New Beads in Cultured Pearls

Figure 1: Baroque-shaped beaded cultured pearls examined during the BaselWorld 2012 show. The sample on the left has a diameter of 23 mm. Photo: L.E. Cartier, SSEF.

by Dr. Laurent E. Cartier, first published in Facette 21 (February 2014)

We were presented with samples of a new type of pearl product from French Polynesia by a pearl trader during the 2012 BaselWorld show. These cultured pearls had unusual shapes, came in large sizes (up to 23 mm) and were characterised by a high visually appealing lustre. These pearls were called ‘Keshi baroque’ cultured pearls. However after we carried out radiographic analysis, it was already clear that these were baroque-shaped beaded cultured pearls, making the use of the term ‘Keshi’ wrong. Similar baroque- shaped beaded cultured pearls were later encountered at the September Hong Kong Jewellery show in French Polynesia and Switzerland. Samples were donated to the SSEF and we were able to carry out closer examination of these cultured pearls in 2013 to understand their formation mechanisms.

For this investigation, we studied and analysed two new pearl products: 1) a first generation product using an organic nucleus, so far not described in the gemmological literature (group A pearls in this study) and 2) a second generation product using freshwater shell pieces as beads for large baroque- shaped cultured pearls. The innovation (by Imai Seikaku Co. Ltd., Japan) to use organic nuclei in the first generation has two main reasons. First, to increase the growth rate and size of a pearl sac in a first generation and thus to be able to produce large sized cultured pearls faster than by the traditional method of grafting beads of increasing size from one generation to the next. Inserting a small nucleus also means that a smaller incision into the gonad is necessary, thereby reducing the risk of rejection and oyster mortality. A second reason for using this type of inflating bead is that a relatively young pearl sac has a better capacity to secrete nacre and produce a pearl with good colour and lustre, as statistical studies of pearl harvests have shown. When comparing a third generation pearl harvest to that of a first generation harvest, it is obvious that the average lustre of pearls is higher in first generation pearls. The rationale behind this innovation in nucleus technology is simple: reduced pearl growth time lowers costs and a potentially larger high quality pearl brings more income to a pearl farmer.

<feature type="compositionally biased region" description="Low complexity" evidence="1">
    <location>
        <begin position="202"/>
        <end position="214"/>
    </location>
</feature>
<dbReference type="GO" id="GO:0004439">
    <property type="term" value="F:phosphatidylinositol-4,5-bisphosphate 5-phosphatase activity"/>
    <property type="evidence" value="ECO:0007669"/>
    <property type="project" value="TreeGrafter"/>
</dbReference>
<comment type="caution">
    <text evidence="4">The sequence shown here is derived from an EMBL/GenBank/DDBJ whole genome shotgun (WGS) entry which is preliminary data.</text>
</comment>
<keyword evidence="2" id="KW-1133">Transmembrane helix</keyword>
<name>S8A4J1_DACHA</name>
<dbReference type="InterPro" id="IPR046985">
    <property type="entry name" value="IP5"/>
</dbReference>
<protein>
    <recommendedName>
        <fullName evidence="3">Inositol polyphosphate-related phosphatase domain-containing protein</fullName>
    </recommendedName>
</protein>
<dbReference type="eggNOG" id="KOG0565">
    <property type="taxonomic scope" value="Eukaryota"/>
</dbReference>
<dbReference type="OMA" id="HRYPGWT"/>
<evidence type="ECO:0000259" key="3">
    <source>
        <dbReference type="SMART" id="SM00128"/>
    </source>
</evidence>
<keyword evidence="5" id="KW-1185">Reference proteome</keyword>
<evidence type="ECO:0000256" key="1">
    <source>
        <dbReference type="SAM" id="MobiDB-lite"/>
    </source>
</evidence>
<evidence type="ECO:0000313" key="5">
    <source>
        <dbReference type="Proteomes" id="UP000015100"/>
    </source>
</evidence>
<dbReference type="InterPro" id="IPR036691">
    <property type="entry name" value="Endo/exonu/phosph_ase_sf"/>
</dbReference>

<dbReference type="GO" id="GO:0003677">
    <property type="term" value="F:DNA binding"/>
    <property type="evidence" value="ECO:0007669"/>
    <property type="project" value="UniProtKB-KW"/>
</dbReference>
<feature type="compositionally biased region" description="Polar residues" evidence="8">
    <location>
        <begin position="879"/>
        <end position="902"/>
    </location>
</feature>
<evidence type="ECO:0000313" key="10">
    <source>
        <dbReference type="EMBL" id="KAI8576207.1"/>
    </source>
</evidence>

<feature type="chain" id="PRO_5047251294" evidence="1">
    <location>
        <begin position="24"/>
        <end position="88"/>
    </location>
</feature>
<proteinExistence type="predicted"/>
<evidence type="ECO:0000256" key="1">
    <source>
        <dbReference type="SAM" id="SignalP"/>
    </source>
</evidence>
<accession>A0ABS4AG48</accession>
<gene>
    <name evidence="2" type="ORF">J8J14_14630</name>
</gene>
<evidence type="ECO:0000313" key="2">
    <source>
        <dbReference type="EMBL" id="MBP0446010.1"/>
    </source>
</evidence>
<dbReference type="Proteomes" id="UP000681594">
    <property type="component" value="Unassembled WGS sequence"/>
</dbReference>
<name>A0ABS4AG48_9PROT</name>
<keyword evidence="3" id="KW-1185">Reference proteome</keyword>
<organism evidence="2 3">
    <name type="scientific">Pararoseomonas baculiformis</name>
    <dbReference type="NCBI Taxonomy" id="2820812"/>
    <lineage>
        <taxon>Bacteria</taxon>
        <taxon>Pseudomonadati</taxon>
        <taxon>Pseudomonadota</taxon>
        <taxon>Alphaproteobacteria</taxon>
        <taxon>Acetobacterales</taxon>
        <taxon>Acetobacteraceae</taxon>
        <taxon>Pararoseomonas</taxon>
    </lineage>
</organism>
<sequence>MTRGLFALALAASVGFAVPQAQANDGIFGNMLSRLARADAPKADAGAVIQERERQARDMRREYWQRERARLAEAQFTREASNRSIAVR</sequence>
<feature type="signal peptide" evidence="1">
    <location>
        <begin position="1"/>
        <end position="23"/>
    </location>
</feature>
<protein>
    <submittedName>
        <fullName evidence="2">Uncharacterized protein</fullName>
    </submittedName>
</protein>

Figure 2: The cultured pearl samples investigated in this study. The cultured pearls from group A were formed as a 1st generation product with an organic gelatinous nucleus. These cultured pearls are not introduced into the pearl trade but are only created to produce an inflated pearl sac. The upper two pearls are from Pinctada margaritifera (Micronesia), the lower two from Pinctada fucata (Japan). the cultured pearls of group B are the 2nd generation product and all come from French Polynesian Pinctada margaritifera production. the 2nd generation pearls contain a baroque shaped bead made from a freshwater shell. Photo: M.S. Krzemnicki, SSEF.
Figure 3: Organic nuclei used for the 1st generation cultured pearls. the three stages of swelling show how these organic nuclei would inflate when soaked in water for five hours. When inserted into the gonads of an oyster, they expand less rapidly. Photo: L.E. Cartier, SSEF.

Although the pearls seen in Figure 1 were first described as ‘Keshi’ baroque cultured pearls, the use of this term is wrong. These pearls contain a baroque-shaped shell nucleus and are therefore beaded cultured pearls. This innovation in nucleus material and the resulting pearls are also interesting samples to study in order to better understand the formation of the pearl sac and of pearls. Although the cultured pearl samples (of second generation) studied in this article come from Pinctada margartifera, these nuclei are also reportedly being used in Pinctada maxima production in Indonesia. The baroque-shaped beaded cultured pearls described in this article are a niche product on the market at present. They have been produced to also meet demand for large baroque cultured pearls. It will be interesting to follow what developments new types of nuclei, such as the organic nuclei described in this article, will lead to in the production of cultured pearls. Both generations of these new types of pearl product can be clearly identified as beaded cultured pearls using the techniques available in a gemmological laboratory.

The full article on these new types of beads and cultured pearls can be accessed here.